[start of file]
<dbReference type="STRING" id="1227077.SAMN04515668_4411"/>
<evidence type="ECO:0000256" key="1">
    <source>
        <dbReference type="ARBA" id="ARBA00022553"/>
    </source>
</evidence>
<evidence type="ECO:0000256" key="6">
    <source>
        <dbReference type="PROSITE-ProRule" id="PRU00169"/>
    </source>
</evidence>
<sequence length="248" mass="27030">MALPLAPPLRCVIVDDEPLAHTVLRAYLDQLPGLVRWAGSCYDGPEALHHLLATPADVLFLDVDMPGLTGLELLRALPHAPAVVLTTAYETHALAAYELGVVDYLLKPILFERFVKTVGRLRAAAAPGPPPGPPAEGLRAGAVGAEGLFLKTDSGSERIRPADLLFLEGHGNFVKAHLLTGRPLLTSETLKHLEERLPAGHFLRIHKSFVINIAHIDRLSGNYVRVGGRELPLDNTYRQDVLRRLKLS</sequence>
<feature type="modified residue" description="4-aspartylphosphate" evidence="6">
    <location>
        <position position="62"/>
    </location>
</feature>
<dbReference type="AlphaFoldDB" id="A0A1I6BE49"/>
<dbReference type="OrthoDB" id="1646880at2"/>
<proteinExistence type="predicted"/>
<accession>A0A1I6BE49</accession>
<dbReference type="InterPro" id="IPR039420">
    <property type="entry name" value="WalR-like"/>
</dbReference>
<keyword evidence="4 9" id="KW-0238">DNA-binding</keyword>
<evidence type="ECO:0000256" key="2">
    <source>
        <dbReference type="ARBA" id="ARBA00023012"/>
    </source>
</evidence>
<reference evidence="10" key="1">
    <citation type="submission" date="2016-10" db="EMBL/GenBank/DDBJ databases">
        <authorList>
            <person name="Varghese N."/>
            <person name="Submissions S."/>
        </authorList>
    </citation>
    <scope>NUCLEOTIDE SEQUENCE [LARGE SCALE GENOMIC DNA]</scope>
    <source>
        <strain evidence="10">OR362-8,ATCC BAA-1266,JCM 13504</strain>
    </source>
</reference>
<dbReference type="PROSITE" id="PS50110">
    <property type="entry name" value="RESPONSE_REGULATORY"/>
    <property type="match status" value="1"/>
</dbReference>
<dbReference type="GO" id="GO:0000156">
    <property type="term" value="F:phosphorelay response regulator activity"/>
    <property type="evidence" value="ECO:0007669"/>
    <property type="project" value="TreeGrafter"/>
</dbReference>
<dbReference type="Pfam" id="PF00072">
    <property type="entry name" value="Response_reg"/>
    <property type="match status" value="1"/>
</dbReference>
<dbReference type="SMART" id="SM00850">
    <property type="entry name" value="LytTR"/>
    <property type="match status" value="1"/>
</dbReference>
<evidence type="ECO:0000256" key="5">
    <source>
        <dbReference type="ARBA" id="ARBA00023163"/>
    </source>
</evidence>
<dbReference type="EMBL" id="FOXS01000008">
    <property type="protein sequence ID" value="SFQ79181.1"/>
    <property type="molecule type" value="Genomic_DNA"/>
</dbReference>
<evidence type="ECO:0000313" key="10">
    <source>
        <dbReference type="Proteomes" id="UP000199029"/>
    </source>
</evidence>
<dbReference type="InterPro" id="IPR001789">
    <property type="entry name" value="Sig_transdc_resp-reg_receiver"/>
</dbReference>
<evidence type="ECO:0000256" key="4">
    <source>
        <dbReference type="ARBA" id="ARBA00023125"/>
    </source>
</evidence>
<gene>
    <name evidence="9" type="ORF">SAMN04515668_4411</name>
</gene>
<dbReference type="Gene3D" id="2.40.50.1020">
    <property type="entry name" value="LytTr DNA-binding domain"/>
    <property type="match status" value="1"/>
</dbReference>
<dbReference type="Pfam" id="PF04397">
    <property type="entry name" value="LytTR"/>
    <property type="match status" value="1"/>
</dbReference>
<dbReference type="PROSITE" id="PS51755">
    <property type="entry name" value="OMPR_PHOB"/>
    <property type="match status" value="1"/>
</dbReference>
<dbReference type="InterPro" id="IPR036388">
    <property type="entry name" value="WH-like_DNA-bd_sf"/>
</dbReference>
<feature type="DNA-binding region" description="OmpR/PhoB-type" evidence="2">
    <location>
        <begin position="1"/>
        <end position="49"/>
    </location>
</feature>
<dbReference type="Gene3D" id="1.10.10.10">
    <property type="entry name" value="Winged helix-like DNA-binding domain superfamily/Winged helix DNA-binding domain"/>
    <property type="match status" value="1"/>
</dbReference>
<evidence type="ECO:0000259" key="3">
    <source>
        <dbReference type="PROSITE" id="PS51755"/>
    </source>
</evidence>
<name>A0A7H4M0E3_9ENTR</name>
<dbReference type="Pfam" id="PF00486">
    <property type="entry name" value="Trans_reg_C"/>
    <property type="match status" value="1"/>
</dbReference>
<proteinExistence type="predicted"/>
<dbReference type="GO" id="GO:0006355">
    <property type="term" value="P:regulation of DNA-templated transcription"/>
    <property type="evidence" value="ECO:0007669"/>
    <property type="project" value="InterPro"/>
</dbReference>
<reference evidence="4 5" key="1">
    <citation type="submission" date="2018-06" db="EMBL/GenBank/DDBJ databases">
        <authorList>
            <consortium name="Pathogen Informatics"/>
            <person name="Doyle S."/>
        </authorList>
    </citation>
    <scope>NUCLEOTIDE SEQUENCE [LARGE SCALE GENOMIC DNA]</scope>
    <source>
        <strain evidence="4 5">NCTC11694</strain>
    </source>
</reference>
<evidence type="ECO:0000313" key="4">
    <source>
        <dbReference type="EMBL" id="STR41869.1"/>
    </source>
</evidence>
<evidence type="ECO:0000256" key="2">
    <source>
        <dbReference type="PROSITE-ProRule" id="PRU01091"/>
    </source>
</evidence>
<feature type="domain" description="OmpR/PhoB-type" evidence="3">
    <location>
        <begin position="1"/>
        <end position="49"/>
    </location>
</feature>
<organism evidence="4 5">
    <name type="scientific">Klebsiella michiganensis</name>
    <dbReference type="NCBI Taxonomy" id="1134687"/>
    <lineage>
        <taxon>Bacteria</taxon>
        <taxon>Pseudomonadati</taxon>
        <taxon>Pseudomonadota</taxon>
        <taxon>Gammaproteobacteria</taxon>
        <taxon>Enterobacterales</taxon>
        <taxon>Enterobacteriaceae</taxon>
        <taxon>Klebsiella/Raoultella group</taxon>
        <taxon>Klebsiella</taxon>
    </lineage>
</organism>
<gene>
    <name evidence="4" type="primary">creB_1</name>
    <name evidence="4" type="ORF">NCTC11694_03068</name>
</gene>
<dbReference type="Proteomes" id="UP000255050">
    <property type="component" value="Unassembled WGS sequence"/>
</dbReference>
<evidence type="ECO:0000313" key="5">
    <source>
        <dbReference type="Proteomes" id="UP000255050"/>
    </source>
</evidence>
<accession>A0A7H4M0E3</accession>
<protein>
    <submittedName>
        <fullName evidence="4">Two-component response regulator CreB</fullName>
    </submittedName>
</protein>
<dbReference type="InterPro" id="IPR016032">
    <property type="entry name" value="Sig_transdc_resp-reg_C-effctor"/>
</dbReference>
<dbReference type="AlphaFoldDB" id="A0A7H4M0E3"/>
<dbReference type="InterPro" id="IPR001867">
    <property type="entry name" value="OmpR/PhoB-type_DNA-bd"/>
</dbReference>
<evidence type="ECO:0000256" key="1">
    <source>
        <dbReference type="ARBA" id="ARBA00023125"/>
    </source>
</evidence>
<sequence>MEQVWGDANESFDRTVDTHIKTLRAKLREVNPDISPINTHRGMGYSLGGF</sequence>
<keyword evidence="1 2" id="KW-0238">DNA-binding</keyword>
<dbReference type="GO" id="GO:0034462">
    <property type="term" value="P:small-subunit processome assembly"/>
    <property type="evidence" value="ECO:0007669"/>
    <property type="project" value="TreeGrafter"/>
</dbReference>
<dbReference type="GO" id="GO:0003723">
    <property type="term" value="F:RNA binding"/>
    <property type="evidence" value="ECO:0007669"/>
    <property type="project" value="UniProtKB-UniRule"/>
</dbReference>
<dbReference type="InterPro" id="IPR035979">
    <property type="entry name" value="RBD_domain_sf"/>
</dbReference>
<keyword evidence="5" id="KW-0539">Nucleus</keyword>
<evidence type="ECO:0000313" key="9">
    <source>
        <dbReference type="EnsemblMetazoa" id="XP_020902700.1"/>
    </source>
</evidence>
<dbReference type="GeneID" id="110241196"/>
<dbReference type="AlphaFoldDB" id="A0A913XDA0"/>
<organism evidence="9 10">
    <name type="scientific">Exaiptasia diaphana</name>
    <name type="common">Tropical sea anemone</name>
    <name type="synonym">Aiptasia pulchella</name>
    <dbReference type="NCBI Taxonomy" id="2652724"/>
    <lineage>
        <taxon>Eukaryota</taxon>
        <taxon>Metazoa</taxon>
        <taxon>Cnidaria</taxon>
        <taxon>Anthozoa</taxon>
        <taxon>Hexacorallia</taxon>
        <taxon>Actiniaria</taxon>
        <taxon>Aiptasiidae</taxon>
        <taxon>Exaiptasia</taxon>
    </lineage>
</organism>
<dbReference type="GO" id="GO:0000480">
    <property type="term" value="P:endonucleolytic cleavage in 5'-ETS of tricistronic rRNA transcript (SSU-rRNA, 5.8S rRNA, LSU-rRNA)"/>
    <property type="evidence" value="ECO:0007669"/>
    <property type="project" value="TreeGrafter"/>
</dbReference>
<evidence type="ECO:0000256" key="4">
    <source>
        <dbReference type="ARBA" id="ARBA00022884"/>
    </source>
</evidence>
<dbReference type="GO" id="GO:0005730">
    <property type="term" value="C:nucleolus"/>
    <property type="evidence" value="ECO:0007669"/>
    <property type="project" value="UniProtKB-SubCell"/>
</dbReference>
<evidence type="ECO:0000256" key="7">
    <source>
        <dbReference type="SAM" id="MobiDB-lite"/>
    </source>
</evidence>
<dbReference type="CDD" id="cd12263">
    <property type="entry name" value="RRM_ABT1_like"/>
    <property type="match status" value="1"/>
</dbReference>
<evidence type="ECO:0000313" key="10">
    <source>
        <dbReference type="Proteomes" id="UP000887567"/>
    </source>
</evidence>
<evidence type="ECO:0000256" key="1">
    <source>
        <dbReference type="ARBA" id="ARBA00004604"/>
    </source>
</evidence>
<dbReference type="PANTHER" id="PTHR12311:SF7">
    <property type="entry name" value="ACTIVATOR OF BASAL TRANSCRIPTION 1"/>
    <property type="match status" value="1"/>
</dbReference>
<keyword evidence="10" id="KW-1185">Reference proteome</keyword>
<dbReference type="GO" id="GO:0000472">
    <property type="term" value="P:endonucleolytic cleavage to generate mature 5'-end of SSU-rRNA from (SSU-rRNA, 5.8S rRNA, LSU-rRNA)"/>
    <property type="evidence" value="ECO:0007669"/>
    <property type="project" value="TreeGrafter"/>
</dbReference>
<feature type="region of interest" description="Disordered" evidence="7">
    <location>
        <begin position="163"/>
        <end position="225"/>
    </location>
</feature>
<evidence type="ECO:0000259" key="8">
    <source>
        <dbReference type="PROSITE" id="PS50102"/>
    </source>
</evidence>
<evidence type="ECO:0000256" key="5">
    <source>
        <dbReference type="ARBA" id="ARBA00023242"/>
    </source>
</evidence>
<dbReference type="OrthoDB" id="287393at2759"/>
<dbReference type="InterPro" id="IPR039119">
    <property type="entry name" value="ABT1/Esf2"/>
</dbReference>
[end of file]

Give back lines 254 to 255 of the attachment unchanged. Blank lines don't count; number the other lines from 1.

        <dbReference type="SAM" id="MobiDB-lite"/>
    </source>